Monthly Archives: October 2020

Turning Data Into Insights.


I’m a big data guy.  Especially today when so many are treating data and science like the plaque. “My data trumps your data.  My statistics are better than yours.” But data feeds objectives. And though objectives are the metrics by which we measure success in business, they are really paint by numbers sans strategy. And a chaotic paint by numbers at that. 

It’s okay to judge marketing activity using data reports. Drink cases sold. Percentage of beds filled at the hotel. Readmissions to the hospital for the same diagnosis. But without written, codified and adhered to strategies, what are you really measuring? And how can you monitor and affect change.

What’s The Idea? is in the strategy business. Make no mistake.  This branding practice is not in the tactics business. Not until the master brand strategy is developed and approved. I will not create a marketing plan without a brand strategy to drive it. Brand strategy is the driver of marketing.  Without a driver, a car is on autopilot. Without a driver a car is a machine. Without a driver a brand is a random tactics generator.

Insights are the fulcrum of data. Properly packaged and culled, insights are the fastest way to successful data.



Post-dispose. Is that even a word?


Years ago while working at McCann-Erickson NY, I was put on a task force to develop a white paper addressing the topic of “ad spending in support of emerging technologies.” The client was AT&T.  AT&T didn’t mind funding cash cow businesses like business long distance and 800 service but they weren’t really sharp on advertising for its $3B private line (data line) business. 

During my tenure on the task force I came across a bunch of documents from the 40s and 50s residing at the Center for Advertising Studies, a shared IPG unit serving all sister agencies.  Copy testing was one topic I looked into. In one doc there was a sentence that stuck with me and I still use it to this day: “Copy that predisposes consumers to purchase.”  It’s a nice turn of a phase meaning convince consumers to act. Presumably for the first time.  And isn’t that what advertising and marketing, even ecommerce is all about? So simple.

But what about loyalty? How to we post-dispose people to continue to keep purchasing? 

The answer is through brand strategy — a constant, drumbeat of value and reasoning that refreshes consumer preference.  Not to be confused with bludgeoning consumers, as does Geico. Branding is a foil for advertising frequency. It convinces across mediums. It’s more existential. It’s more active and participatory.

Branding predisposes and post-disposes consumers to act. Get you some!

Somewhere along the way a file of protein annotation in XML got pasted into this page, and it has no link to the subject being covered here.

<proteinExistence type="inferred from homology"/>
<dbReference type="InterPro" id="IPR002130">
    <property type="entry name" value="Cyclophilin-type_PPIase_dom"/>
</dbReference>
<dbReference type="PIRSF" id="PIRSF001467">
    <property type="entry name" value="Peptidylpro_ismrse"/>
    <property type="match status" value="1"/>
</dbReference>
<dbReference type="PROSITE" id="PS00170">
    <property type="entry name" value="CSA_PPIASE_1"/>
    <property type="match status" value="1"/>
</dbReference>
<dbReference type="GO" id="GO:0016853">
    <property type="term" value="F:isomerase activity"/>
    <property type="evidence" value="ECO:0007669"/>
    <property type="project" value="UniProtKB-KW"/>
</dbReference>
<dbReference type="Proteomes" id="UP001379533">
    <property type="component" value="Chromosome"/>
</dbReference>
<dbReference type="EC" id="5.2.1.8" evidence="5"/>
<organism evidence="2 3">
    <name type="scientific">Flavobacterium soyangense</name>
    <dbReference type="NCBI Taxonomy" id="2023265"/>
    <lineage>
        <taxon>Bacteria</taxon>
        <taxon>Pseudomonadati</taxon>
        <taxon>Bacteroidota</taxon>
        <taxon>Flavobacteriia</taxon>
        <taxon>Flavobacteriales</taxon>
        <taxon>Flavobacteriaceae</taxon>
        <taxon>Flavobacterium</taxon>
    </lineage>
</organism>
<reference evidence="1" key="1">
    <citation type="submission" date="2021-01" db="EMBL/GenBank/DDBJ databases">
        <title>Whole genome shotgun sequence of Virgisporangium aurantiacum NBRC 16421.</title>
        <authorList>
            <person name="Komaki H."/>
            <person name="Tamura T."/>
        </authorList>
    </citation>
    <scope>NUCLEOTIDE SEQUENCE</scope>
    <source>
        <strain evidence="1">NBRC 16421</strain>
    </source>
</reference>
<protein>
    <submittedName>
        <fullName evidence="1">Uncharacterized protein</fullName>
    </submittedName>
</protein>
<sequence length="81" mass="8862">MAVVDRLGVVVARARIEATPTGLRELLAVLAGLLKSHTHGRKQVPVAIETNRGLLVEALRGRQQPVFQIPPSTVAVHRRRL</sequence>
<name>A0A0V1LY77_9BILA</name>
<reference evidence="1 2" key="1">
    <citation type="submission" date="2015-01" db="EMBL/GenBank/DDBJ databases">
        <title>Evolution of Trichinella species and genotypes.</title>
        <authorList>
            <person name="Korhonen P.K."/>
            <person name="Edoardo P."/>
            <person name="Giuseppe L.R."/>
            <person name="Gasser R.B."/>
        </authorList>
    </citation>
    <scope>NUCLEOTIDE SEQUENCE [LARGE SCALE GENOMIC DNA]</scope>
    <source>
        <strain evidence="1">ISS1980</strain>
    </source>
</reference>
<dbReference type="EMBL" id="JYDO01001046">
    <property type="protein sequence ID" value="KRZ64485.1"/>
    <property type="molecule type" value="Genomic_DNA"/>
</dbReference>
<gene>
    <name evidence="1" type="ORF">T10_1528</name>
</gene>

Brand Planning Tools.


I was watching a couple of guys doing some residential construction recently and notice one was predrilling holes through a two by four while the second guy followed, drilling a longer hole through the wood into some concrete. One hole, two men, two drills.

It seemed like a duplication of effort that may have been corrected with one heavier duty, all-purpose drill. It made me wonder about tools and the construction industry.  And how many labor hours are lost to improper tools. This is not just a construction problem but an American work problem.

So it goes with brand planning too.

Are brand planners using the right tools to get to master brand strategy? Are they being efficient? Is the work product accurate? And when I say accurate I mean, does it truly predispose consumers to purchase?

All brand planners have tools. They have terms for their tools. They have processes. And presentation flowcharts. And briefs. But are they the right tools?  Are they meaningful?

Before you hire a brand planner, ask to see and have then discuss their tools. Have them take you through their process. Understand the logic of the tools. Don’t just assume the tools are effective.

One of may favorite interview questions, used to evaluate new hires, is “Tell me about some processes and practices you came up with at your last job to make things work better.” Tools.  Tools build brands.

Too see some brand planning tools uses at What’s The Idea?, write




Fact vs. Proof.


After a couple, two, tree(sic) years in advertising, marketing and branding I tethered my career to a single word I believe to be the bedrock of good selling: proof.  Today we are awash in facts. And data. And sadly, fake facts and misrepresented data. Prior to the new political environment, a huge contributor to this blight was and continues to be the internet – where you can say just about anything and get away with it.